J. L. BELL is a Massachusetts writer who specializes in (among other things) the start of the American Revolution in and around Boston. He is particularly interested in the experiences of children in 1765-75. He has published scholarly papers and popular articles for both children and adults. He was consultant for an episode of History Detectives, and contributed to a display at Minute Man National Historic Park.

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Saturday, April 04, 2020

The Mystery of Ebenezer Richardson’s Mother

A very long month ago, on the day we reenacted the Boston Massacre for its Sestercentennial, I stopped by the Edes and Gill print shop in Faneuil Hall.

Andrew Volpe was printing his recreation of Paul Revere’s engraving of the Massacre. As proprietor Gary Gregory said, this was the first time in centuries that image was being reproduced on an authentic eighteenth-century press. See an example here.

Volpe had colored some of the prints. I shared my theory about one of the fallen figures being painted with a darker face than othersjust how dark varies from copy to copy—to represent Crispus Attucks.

Gary told me about something I hadn’t come across pertaining to the fatal events of early 1770, and I’m still puzzling over it.

The 19 Dec 1771 Massachusetts Spy included this item referring to Ebenezer Richardson:
“Last Tuesday se’nnight died suddenly at Stoneham, Mrs. Abigail Richardson, mother of the noted Esquire Richardson, now under conviction of murder, and whose habitation is now, as it has long been, in Suffolk County goal. She has turned out a true prophetess, having often declared, that she should never live to see this ---famous fellow hanged, though she thought his tu---s in iniquity richly deserved it.”
That paragraph was printed within quotation marks, unlike most death notices. But there was no indication of what source printer Isaiah Thomas was quoting from. My only guess on what “tu---s” signified is “tutors.”

The 23 December Boston Evening-Post ran a shorter version of the same news:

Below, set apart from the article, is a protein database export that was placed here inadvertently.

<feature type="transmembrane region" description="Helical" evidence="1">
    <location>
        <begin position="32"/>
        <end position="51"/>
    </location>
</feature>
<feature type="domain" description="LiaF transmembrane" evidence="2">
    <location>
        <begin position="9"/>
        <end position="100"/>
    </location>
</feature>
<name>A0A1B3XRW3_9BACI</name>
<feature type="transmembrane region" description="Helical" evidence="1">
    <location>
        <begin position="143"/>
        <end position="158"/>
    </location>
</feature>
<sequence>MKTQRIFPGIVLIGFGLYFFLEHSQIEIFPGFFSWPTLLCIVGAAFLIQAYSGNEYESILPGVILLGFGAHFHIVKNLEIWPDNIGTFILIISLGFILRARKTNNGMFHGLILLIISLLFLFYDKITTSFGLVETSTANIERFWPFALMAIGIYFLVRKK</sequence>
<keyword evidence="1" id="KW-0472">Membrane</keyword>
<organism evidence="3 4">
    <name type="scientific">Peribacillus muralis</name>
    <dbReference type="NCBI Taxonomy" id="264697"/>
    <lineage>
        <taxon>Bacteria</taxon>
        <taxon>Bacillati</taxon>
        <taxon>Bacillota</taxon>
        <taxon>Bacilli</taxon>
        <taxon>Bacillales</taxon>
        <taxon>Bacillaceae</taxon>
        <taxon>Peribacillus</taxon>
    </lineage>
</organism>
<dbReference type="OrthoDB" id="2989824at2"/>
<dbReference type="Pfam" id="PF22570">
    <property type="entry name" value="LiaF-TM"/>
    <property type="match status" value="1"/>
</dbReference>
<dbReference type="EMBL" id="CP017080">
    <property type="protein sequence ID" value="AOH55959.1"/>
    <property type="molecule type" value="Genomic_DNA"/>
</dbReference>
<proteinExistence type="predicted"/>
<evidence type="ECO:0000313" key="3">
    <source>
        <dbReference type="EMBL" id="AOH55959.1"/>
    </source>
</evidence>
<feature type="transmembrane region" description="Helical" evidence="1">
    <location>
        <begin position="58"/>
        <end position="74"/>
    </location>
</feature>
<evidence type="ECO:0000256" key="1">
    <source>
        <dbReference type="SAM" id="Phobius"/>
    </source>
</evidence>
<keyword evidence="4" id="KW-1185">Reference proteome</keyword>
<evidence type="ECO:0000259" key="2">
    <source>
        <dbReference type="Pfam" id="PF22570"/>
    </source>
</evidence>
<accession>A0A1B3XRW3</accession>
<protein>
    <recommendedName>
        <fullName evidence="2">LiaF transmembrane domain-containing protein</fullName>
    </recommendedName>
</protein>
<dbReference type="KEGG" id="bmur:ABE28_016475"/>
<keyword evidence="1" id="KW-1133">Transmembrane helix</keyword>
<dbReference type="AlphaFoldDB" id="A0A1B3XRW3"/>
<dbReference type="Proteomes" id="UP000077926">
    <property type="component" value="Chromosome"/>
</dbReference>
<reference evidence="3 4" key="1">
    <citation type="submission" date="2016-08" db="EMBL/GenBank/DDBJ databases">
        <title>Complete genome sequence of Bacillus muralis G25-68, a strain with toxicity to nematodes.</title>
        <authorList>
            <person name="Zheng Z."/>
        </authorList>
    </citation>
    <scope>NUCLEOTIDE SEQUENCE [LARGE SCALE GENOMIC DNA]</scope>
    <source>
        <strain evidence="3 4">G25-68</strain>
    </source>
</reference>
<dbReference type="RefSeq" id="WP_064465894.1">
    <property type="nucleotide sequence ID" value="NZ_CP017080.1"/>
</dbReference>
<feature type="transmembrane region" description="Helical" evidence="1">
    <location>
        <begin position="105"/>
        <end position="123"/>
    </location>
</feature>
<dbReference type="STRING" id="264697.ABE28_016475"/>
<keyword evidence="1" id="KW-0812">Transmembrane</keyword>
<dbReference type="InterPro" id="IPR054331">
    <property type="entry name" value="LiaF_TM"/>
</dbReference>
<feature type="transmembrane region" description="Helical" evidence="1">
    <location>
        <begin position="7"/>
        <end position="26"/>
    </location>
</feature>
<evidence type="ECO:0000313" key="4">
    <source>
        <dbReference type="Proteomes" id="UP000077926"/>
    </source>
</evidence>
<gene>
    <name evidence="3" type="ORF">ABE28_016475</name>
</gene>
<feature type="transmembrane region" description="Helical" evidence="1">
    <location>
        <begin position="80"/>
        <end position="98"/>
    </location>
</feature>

DIED.]…At Stoneham, very suddenly, Mrs. Abigail Richardson, Mother of the noted Richardson, now in Goal here, under Conviction for the Murder of young Sneider. She has turned out a true Prophetess, having, ’tis said, often declared, “that she should never live to see him hanged.”
Other New England newspapers also echoed the Massachusetts Spy’s news.

Yet there’s no listing for Abigail Richardson dying in 1771 in the published vital records of Stoneham, nor the other nearby towns the Richardson family had links to.

However, J. A. Vinton’s The Richardson Memorial, a vast but not always accurate genealogy of the Richardson family, states that Ebenezer Richardson’s mother was born Abigail Johnson, widowed in 1735, and remarried in 1747 to “Dea. Daniel Gould, of Stoneham.”

And the Stoneham vital records do list this death under the name Gould:
Abigail, w[idow]. Dea. Daniel, Jan. ––, 1771, in her 65th y[ear].
The Stoneham records also confirm the marriage of Deacon Gould to “Mrs. Abigail Richardson of Woburn” in 1747. The Woburn records show an Abigail Johnson born in 1697 and one married to Timothy Richardson in 1717, data points that fit together. But that would make the widow Abigail (Johnson Richardson) Gould who died in January 1771 seventy-three years old, not sixty-four.

The next mystery is how this death in January 1771 relates to the Massachusetts Spy item from December. That quoted paragraph said Richardson’s mother had died “Last Tuesday se’nnight,” suggesting it was written in early 1771. Did that text take many months to reach Isaiah Thomas? Does quoting from an old letter explain why the newspaper put quotation marks around the old news?

It’s also notable that the letter referred to the woman by a previous surname, not Gould. Does that indicate the writer didn’t know Abigail (Johnson Richardson) Gould personally, but was passing on second- or third-hand information about her death? And if so, was that writer really privy to the woman’s comments about her son being hanged?

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